Design I // Stop Motion Animation Final

For Design I’s final project, we focused on time and motion. With technology speeding ahead these days, it is beneficial to challenge students to try this as a school project.

Students had to produce a one-minute stop motion animation consisting of photography and sound. Creativity wise, the sky was the limit! The best video-editing software available to them were Apple iMovie and Windows Movie Maker. The more frames per second that were compiled, the smoother the video appeared. To put this into perspective, the Wallace & Gromit 30-minute shorts were shot close to 20 frames per second, adding up to be around 35,000 shots per video. That’s a bit extreme for my students, so they were encouraged to place at least two frames per second. We also watched short films by Disney and Tim Burton, and the hilarious YouTube classic “Marcel the Shell with Shoes On“.

It was a challenge for students to work on an art project of this scale, especially if they were new to Apple iMovie & Windows Movie Maker video-editing software. However, they were very proud of themselves for figuring out such a feat. We had a lot of fun in both sections eating snacks and watching everyone’s videos, and celebrating the end of another school year!

Below are some examples of what was submitted. So turn up your audio and be entertained by these one-minute shorts!

* I have permission from my students to promote their work on my website.

2 sections:

Ashley Baker


Lexi Bennett


Cassidy Jones


Taylor Robbins


Taylor Vaughn


Mary Beth McClung


Landen Rucker


Breanna Rochelle


Paige Davis


Wes Edgeworth


Forrest Beasley


Willie Griffin


Laken Beasley


Jacob Ingram


Bess Reilly


Zac Varner

Design I // Texture

For Design I’s fifth project, we focused on texture. Students collected an assortment of black and white textures including…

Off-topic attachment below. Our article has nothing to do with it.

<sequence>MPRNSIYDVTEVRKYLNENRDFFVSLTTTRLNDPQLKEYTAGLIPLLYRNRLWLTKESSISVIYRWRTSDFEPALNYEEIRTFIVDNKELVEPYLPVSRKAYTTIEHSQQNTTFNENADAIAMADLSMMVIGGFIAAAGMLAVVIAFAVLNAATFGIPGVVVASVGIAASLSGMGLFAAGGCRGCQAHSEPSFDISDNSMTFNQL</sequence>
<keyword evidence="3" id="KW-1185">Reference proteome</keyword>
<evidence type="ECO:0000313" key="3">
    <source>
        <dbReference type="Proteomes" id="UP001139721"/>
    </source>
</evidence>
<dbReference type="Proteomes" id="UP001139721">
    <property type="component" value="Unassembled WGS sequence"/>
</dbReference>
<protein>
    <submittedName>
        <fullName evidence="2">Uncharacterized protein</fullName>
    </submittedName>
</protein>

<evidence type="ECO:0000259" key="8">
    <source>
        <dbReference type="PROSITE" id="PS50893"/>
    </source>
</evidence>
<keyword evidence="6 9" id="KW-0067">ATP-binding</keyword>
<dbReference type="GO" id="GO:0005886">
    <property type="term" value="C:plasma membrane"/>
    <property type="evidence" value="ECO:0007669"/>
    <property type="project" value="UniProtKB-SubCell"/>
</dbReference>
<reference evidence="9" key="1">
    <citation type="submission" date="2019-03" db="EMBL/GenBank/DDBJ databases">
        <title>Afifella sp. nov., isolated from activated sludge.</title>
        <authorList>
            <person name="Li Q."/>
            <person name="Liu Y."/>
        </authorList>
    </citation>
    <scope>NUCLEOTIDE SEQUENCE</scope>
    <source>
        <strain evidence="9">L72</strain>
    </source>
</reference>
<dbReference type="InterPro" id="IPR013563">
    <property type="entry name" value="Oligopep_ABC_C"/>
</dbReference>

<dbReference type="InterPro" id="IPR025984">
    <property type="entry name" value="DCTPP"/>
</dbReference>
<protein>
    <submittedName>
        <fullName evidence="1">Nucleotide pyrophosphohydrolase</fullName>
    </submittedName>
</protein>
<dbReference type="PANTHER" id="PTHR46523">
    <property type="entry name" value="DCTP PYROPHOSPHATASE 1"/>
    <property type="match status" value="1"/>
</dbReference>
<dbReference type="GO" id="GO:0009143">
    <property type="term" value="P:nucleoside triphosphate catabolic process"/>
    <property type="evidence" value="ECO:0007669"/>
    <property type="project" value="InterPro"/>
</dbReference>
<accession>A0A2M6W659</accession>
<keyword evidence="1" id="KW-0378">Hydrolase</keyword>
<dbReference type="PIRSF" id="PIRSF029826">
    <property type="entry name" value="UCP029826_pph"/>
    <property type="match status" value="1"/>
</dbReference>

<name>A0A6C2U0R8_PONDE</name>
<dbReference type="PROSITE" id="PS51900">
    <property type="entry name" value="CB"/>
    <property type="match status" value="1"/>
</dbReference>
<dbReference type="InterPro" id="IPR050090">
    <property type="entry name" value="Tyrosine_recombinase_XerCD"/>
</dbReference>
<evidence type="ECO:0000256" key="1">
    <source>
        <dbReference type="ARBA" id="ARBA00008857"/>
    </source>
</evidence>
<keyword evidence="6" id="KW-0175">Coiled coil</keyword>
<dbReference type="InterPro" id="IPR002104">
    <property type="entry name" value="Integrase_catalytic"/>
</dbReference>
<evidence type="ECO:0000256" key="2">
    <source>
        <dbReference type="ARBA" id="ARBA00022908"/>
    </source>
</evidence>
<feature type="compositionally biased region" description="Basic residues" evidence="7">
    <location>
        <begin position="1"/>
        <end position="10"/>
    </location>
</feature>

found (photography, magazines, books)
rubbed (charcoal rubbing of physical texture on paper)
created (using a range of mediums to invent a texture).

Then they collaged and glued them together into a quilt block pattern of their choice. They had to be precise and mindful of their workmanship. Since they were working with a grid and pattern, slight mistakes would be noticeable.

Below are some of the composition sets that were submitted. All have aspects to be improved upon for their portfolio, but overall I was very pleased with their results!

* I have permission from my students to promote their work on my website.


by Breanna Rochelle


by Landen Rucker


by Lexi Bennett


by Olivia Lewis


by Bess Reilly


by Samantha Marshall


by Taylor Fikes


by Wes Edgeworth


by Willie Griffin


by Kaleb Baker

Design I // Value

For Design I’s fourth project, we focused on value. Students chose a photograph, magazine ad, or calendar photo, and were challenged to extract color from their chosen area, leaving only value. They painted 20–25% of the photo with white, black, and grey acrylic paint, following the original values so closely that their painted shape fit seamlessly on top of its unpainted photograph. This challenge was much like a “paint-by-number” activity. If a well-done solution is photographed or Xeroxed in black and white, it should be difficult to distinguish the area painted in greys from the original.

Below are some of the pieces that were submitted. All have aspects to be improved upon for their portfolio, but overall I was very pleased with their results!

* I have permission from my students to promote their work on my website.


by Janae Shannon


by Kimberly Kazmark


by Lexi Bennett


by Paige Davis


by Samantha Marshall


by Laken Beasley


by Wes Edgeworth

Design I // Balance

For Design I’s third project, we focused on balance. Students constructed 4 compositions based on the following options of balance: symmetrical, asymmetrical, radial, and pattern. Their theme had to be inspired by the lyrics of a song or poem of their choosing. The medium used to depict these shapes was black construction paper, and good craftsmanship was emphasized. They also had to implement the elements and principles of design in their work. Some students even accepted the challenge of making 3D pop-up elements.